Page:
No matter how confident you are in the VI you create, you cannot predict every problem a user can encounter. Without a mechanism to check for errors, you know only that the VI does not work properly. Error checking tells you why and where errors occur.
When you perform any kind of input and output (I/O), consider the possibility that errors might occur. Almost all I/O functions return error information. Include error checking in VIs, especially for I/O operations (file, serial, instrumentation, data acquisition, and communication), and provide a mechanism to handle errors appropriately.
By default, LabVIEW automatically handles any error when a VI runs by suspending execution, highlighting the subVI or function where the error occurred, and displaying an error dialog box.
To disable automatic error handling for the current VI, select File»VI Properties and select Execution from the Category pull-down menu. To disable automatic error handling for any new, blank VIs you create, select Tools»Options and select Block Diagram from the Category list. To disable automatic error handling for a subVI or function within a VI, wire its error out parameter to the error in parameter of another subVI or function or to an error out indicator.
You can choose other error handling methods. For example, if an I/O VI on the block diagram times out, you might not want the entire application to stop and display an error dialog box. You also might want the VI to retry for a certain period of time. In LabVIEW, you can make these error handling decisions on the block diagram of the VI.
Use the LabVIEW error handling VIs and functions on the Dialog & User Interface palette and the error in and error out parameters of most VIs and functions to manage errors. For example, if LabVIEW encounters an error, you can display the error message in different kinds of dialog boxes. Use error handling in conjunction with the debugging tools to find and manage errors.
VIs and functions return errors in one of two ways—with numeric error codes or with an error cluster. Typically, functions use numeric error codes, and VIs use an error cluster, usually with error inputs and outputs. Error clusters typically provide the same standard error in and standard error out functionality.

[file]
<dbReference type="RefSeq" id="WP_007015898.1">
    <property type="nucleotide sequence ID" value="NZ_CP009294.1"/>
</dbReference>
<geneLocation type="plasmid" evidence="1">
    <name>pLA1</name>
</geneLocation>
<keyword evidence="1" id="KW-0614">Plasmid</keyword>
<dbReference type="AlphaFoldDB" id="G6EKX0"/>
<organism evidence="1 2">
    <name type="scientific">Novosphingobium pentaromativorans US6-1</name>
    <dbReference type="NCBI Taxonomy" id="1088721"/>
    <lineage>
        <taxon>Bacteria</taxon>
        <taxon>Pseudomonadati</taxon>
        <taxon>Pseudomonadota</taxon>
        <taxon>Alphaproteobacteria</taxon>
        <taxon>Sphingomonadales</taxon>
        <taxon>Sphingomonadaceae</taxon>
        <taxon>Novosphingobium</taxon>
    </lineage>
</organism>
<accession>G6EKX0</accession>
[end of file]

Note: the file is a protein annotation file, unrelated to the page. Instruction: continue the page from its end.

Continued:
Error handling in LabVIEW follows the dataflow model. Just as data values flow through a VI, so can error information. Wire the error information from the beginning of the VI to the end. Include an error handler VI at the end of the VI to determine if the VI ran without errors. Use the error in and error out clusters in each VI you use or build to pass the error information through the VI. The error clusters are flow-through parameters.
As the VI runs, LabVIEW tests for errors at each execution node. If LabVIEW does not find any errors, the node executes normally. If LabVIEW detects an error, the node passes the error to the next node without executing that part of the code. The next node does the same thing, and so on. At the end of the execution flow, LabVIEW reports the error.
The error in and error out clusters include the following components of information:
Some VIs, functions, and structures that accept Boolean data also recognize an error cluster. For example, you can wire an error cluster to the Boolean inputs of the Select, Quit LabVIEW, or Stop functions. If an error occurs, the error cluster passes a TRUE value to the function.
You can wire an error cluster to the conditional terminal of a While Loop or a For Loop with a conditional terminal to stop the iteration of the loop. If you wire the error cluster to the conditional terminal, only the TRUE or FALSE value of the status parameter of the error cluster passes to the terminal. If an error occurs, the loop stops. In a For Loop with a conditional terminal, you also must wire a value to the count terminal or auto-index an input array to set a maximum number of iterations. The For Loop executes until an error occurs or until the number of set iterations completes.
If you wire an error cluster to the conditional terminal, the shortcut menu items Stop if True and Continue if True change to Stop on Error and Continue while Error.
When you wire an error cluster to the selector terminal of a Case structure, the case selector label displays two cases—Error and No Error—and the border of the Case structure changes color—red for Error and green for No Error. If an error occurs, the Case structure executes the Error subdiagram.
Use the SubVI with Error Handling template VI to create a VI with a Case structure for error handling.